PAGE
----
The bride wanted a rustic aesthetic.

The mother of the bride wanted the wedding in a church.

Sean Strelec, who runs VIP Weddings and Events with his wife, Sanya, realized he had the answer. It came to him—like some answers to prayer do—on the internet. There was a Craigslist ad from a Northern California church that was moving. The congregation had to get rid of its 125-year-old pews.

“I ended up buying the entire lot,” Strelec said. “Loaded them up and brought them down to Orange County.”

Strelec moved the pews to an outdoor venue and arranged them in rows for the ceremony, giving the wedding a vintage feel with just a touch of religiousness. Both the bride and her mother were pleased. And Strelec discovered a new service he could offer as part of his wedding venue business.

Today, he and his wife rent pews to seat up to 180 wedding guests.

“For the Avant-garde couple with the family that revels in tradition,” the company website says, “there is no better option for ceremony seating than vintage church pews.”

From California to Colorado, New York to North Carolina, and many points in between, wedding vendors are offering pews for rent.

“Having our authentic church pews creates an elegant foundation that sets the scene for the whole day,” one company promises. “The guests will be pleasantly surprised by the beauty and thoughtfulness that our pews bring to the ceremony.”

Nearly 2.5 million weddings will take place in America in 2022, according to industry estimates. Most will not be held in churches. As recently as 2009, more than 40 percent of weddings were held in churches, but today houses of worship don’t even rank in the top three preferred wedding venues—which are, in order, banquet halls, barns, and the grounds of historic homes.

Almost 7 out of 10 weddings take place outdoors. During the two peaks of wedding season, October and May, the percentage is even higher.

But some of those outdoor ceremonies will have a hint of old-time religion in the seating arrangements. Wedding planners will invoke a sense of solemnity through rented pews.

Although pews evoke a sense of tradition today, the history of pews in churches is rather haphazard. According to Katherine French, a medieval historian at the University of Michigan and author of People of the Parish, pews came into common use in the 1400s.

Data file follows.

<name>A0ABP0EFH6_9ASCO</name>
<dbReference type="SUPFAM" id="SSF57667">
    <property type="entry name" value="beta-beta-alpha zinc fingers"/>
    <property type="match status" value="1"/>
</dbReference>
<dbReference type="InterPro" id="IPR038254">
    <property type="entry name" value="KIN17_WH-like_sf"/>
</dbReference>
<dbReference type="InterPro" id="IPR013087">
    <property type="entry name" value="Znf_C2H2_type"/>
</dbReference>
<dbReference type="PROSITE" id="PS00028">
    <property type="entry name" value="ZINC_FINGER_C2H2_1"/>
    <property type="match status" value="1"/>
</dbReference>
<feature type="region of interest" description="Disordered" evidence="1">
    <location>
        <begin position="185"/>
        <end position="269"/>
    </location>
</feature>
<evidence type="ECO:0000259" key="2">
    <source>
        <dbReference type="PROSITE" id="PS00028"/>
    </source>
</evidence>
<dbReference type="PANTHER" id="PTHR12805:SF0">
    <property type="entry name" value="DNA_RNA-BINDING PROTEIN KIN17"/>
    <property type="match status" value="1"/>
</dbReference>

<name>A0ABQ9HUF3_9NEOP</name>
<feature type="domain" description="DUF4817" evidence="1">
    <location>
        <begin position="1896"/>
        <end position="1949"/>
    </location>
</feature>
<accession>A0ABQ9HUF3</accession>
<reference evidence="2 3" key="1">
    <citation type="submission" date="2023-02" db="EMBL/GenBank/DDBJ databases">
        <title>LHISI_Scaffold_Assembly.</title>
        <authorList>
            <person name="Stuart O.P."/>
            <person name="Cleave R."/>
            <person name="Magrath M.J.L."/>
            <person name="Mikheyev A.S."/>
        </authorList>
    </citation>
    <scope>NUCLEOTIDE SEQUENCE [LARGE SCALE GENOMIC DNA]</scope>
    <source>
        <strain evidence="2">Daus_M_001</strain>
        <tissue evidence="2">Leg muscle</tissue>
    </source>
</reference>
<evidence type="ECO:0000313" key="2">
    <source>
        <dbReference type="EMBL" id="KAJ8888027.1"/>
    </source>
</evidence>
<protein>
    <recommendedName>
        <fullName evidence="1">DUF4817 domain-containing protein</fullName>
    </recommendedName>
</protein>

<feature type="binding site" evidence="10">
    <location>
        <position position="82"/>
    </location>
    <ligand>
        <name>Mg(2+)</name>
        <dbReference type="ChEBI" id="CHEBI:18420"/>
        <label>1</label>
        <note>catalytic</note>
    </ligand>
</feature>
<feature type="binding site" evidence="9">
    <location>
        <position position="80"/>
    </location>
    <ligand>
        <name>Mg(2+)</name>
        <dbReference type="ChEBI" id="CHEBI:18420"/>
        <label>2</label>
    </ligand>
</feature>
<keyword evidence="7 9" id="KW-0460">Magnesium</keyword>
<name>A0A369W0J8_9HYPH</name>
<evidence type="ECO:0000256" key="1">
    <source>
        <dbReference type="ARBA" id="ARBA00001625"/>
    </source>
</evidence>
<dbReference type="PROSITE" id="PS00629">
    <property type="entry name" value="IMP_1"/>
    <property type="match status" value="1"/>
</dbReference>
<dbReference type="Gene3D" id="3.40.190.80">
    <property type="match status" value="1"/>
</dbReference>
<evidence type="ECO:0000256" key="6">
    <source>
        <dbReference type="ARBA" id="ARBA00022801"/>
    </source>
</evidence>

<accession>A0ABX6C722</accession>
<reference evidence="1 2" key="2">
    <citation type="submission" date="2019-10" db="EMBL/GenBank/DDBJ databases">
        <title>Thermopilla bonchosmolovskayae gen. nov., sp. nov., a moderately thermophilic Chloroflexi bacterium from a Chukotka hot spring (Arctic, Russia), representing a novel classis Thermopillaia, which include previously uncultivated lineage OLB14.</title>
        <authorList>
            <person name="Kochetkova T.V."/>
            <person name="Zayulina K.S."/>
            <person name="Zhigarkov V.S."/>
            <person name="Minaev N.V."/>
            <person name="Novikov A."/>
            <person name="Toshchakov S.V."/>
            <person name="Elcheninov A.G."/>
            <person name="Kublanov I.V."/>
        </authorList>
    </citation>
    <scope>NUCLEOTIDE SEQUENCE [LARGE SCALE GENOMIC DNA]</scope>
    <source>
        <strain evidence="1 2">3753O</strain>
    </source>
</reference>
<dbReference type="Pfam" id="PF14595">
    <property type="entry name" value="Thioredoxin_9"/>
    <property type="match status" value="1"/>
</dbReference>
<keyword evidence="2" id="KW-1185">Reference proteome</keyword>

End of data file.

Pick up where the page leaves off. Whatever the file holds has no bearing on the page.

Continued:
“We think they came out of a growing importance of sermons and the recognition that people just aren’t going to hang around for a long sermon if they can’t sit down,” she said. “Before the advent of pews, there were benches built into the masonry that would be built around columns and along the walls.”

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Right about the same time that pews became common, medieval churches developed another innovation: pew rentals. In market towns and urban centers, people started paying to reserve their seats. Prices in England ranged from fourpence to 80 pence—the cost of about 30 ears of corn up to the cost of a cow.

“Families want status, visibility, and security, and they want to know that they’re going to have their seat in the church,” French said. “Parishes need money.”

By the 17th century, many churches put boxes around special pews, separating the seating space from the rest of the church. A family box could be passed down from generation to generation.

When the practice of pew rentals made its way to America, it became a main source of church funds. Records from one Baptist church show annual rents came out to $407 a few years before the Civil War. In the 1870s, a Baptist church in Westchester County, New York, rented a pew for $5 every quarter, while the German Evangelical Lutheran Church in Charleston, South Carolina, rented pews for $4.